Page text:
The Eulogy for Captain Kevin Drue Donnelly
May 24, 2003
Washington D.C.
Saturday p.m.  ©
©   Monette:  “Thank you to all of you who have shared since Kevin’s death.  Thank you to all of you who have collected and gathered, since Kevin’s death.

And, I, Kevin’s Sister, thank you all for being so kind.  With Eugene at my side, this is how ‘we’ honored  Kevin, together.

We honored Kevin Drue Donnelly as he had not been honored during his funeral, during the church service by his widow, Tina Velocci Donnelly, and we honored Kevin as he might have been honored at the graveside, had anyone stayed and waited for the coffin to be delivered to Kevin Donnelly’s last resting spot.

Kevin never had a eulogy.  Now at last, he has received the respect, so important to his birth family. The eulogy was also a way to move forward, to remember the past; embracing both, moving forward together with the new people that have come into our life since Kevin’s sudden and tragic death. God bless you all.

KEVIN’S SISTER: “My name is Monette Benoit; I am Kevin’s Sister.

This is Kevin’s best friend. Eugene Simonson met Kevin when he was in second  grade, and Eugene Simonson was Kevin’s best  friend. When I received a small box that we received from his estate, there was a photo album in it.  And the last page in the photo album, which Kevin had made, had the second grade picture of Kevin and Eugene standing side by side in second grade together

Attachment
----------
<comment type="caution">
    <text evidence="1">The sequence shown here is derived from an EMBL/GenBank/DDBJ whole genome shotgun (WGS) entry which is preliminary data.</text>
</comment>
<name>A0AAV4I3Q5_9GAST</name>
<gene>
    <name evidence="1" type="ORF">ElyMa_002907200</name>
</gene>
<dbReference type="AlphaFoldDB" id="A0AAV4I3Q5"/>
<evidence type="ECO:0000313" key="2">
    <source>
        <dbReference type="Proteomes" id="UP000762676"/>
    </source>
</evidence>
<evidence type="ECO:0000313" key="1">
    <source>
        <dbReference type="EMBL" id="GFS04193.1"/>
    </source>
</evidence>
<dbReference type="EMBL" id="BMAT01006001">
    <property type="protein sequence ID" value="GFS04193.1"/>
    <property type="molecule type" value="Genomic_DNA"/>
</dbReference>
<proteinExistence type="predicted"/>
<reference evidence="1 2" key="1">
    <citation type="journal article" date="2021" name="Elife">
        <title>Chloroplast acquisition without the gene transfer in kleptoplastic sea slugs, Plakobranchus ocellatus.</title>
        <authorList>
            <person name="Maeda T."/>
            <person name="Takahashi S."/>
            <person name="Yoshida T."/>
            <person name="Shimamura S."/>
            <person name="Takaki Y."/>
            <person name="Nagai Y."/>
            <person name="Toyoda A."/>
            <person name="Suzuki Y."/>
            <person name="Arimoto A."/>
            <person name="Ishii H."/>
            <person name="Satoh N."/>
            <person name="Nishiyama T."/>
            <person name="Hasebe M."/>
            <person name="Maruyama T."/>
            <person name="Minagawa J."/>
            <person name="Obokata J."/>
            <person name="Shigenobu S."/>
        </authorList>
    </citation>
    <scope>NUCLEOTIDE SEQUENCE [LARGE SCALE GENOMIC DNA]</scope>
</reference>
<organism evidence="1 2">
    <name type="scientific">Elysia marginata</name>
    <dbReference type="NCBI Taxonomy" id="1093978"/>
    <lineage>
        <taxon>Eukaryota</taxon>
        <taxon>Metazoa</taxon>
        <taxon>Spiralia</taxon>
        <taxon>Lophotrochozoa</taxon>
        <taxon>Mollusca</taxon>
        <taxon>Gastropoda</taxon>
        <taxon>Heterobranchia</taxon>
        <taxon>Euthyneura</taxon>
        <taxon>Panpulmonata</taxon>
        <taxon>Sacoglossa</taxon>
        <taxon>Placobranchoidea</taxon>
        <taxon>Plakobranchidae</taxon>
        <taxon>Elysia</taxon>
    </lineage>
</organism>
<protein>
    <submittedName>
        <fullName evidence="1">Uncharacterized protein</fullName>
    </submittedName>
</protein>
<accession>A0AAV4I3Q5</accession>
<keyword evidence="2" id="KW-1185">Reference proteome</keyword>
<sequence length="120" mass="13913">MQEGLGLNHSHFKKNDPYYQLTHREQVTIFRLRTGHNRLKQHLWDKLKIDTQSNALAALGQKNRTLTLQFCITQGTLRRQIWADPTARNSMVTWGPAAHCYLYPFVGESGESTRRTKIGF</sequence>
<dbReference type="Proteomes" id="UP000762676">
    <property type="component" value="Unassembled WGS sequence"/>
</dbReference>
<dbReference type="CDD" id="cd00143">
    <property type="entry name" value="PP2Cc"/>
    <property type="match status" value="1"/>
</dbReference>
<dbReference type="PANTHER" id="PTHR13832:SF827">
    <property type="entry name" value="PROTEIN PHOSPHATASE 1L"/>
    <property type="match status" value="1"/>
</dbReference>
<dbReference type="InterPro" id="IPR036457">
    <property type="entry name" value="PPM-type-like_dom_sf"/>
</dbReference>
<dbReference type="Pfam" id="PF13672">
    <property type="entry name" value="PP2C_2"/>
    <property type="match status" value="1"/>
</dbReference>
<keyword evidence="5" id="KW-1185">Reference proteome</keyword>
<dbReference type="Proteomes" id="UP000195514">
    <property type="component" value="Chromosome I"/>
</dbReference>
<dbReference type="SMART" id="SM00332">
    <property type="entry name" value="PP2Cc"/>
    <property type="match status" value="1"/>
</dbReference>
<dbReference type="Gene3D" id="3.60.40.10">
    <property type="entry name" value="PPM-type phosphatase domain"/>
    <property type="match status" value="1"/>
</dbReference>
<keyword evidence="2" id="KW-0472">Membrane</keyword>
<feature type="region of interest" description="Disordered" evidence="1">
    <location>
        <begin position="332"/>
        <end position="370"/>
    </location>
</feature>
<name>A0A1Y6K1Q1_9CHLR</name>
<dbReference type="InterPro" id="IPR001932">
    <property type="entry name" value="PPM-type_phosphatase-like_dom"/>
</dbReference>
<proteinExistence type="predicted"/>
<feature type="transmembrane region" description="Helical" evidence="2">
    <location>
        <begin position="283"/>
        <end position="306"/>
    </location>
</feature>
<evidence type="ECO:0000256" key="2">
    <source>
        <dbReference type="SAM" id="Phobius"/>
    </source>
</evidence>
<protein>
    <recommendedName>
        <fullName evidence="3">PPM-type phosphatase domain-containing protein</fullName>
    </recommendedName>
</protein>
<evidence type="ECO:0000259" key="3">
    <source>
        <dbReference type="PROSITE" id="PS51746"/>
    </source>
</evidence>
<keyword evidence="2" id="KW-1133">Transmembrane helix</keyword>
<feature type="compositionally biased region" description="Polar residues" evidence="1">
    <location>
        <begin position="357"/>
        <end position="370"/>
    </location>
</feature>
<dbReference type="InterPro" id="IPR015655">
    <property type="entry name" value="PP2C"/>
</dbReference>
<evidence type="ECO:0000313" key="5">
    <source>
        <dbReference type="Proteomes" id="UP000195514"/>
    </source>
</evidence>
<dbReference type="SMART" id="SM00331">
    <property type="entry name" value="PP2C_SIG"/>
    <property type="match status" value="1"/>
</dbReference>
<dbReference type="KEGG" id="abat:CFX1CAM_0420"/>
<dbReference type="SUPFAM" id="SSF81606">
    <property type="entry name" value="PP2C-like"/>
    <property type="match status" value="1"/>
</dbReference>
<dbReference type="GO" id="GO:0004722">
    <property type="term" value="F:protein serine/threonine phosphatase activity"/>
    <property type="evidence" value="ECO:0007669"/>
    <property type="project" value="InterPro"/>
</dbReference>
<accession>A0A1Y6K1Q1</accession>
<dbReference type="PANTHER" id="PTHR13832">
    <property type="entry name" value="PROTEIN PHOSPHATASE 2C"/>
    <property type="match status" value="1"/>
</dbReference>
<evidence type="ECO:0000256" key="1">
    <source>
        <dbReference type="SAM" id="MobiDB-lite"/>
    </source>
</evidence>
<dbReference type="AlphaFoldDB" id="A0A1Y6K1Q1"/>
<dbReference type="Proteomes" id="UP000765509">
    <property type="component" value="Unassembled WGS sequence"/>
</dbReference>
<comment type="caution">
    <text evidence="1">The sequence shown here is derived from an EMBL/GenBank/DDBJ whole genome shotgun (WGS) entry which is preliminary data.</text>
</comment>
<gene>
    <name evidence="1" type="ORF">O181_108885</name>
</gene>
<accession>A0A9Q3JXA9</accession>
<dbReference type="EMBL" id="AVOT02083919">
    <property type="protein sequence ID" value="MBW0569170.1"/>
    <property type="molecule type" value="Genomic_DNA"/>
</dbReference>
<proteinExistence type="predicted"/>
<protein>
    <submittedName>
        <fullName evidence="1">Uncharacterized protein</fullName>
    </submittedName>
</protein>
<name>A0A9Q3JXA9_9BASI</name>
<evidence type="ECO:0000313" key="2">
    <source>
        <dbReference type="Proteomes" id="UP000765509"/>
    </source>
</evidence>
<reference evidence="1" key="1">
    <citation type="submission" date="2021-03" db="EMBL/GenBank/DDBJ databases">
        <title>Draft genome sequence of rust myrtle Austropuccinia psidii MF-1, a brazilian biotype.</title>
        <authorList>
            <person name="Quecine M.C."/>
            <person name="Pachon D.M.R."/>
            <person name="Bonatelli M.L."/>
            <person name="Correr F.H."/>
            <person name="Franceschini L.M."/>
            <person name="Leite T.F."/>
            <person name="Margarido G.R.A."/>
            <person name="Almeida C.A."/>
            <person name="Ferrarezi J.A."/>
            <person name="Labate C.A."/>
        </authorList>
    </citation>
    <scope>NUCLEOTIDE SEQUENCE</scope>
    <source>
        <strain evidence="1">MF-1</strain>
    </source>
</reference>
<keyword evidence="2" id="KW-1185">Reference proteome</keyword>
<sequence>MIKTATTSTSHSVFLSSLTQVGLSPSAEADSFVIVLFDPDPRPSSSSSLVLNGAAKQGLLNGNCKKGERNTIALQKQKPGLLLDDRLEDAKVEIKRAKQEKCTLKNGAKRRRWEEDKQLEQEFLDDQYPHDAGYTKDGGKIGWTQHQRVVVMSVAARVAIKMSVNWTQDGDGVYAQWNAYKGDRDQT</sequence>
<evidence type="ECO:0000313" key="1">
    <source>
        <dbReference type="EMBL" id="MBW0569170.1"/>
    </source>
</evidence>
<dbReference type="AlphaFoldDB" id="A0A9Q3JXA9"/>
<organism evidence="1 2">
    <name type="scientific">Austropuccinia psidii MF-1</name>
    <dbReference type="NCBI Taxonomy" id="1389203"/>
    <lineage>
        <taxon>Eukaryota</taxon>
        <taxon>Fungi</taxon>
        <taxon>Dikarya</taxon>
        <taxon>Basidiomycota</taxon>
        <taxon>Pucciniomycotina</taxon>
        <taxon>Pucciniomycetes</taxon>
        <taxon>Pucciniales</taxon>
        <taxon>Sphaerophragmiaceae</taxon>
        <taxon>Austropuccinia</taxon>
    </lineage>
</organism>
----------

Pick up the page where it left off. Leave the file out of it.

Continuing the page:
Eugene grew up in my home.  My mom and dad helped raise him, and there were many a morning when I stepped over Eugene sleeping in our home, after I got up in the morning.

After Kevin died, Eugene came to the funeral; when he could, to the wake. 

Eugene was the one person who came the night I was sitting alone in the small room with Kevin’s casket at Dalton Funeral parlor.

Eugene was with me for part of the burial. He arrived today with the Harley Davidson group, Rolling Thunder, honoring Veterans this Memorial Day Weekend.  He’s with his friend, Pat tonight, and Eugene is a deacon. They work with the prisons.

When he and I were at the Calverton Cemetery as everybody left, I asked Eugene to say a prayer for my mom and my dad because my dad had just had cancer surgery, and Dad couldn’t attend the funeral, my brothers stayed with my mom and dad.

And Eugene let loose a prayer.  Boy howdy, he let loose.  He hugged me, tucked me up under his ribs, and he let it go.

Then Eugene stood in line with me to find out where the casket went.

Eugene went to the freshly-dug area in the cemetery, to find the hole in the ground because the casket was quickly removed.

The men (employees?) at the Calverton Cemetery had another funeral, waiting, and they insisted on removing the casket from the spot where it had rested briefly, taps played on a tape recorder in the bushes, two military servicemen handed the American flag to Kevin’s widow.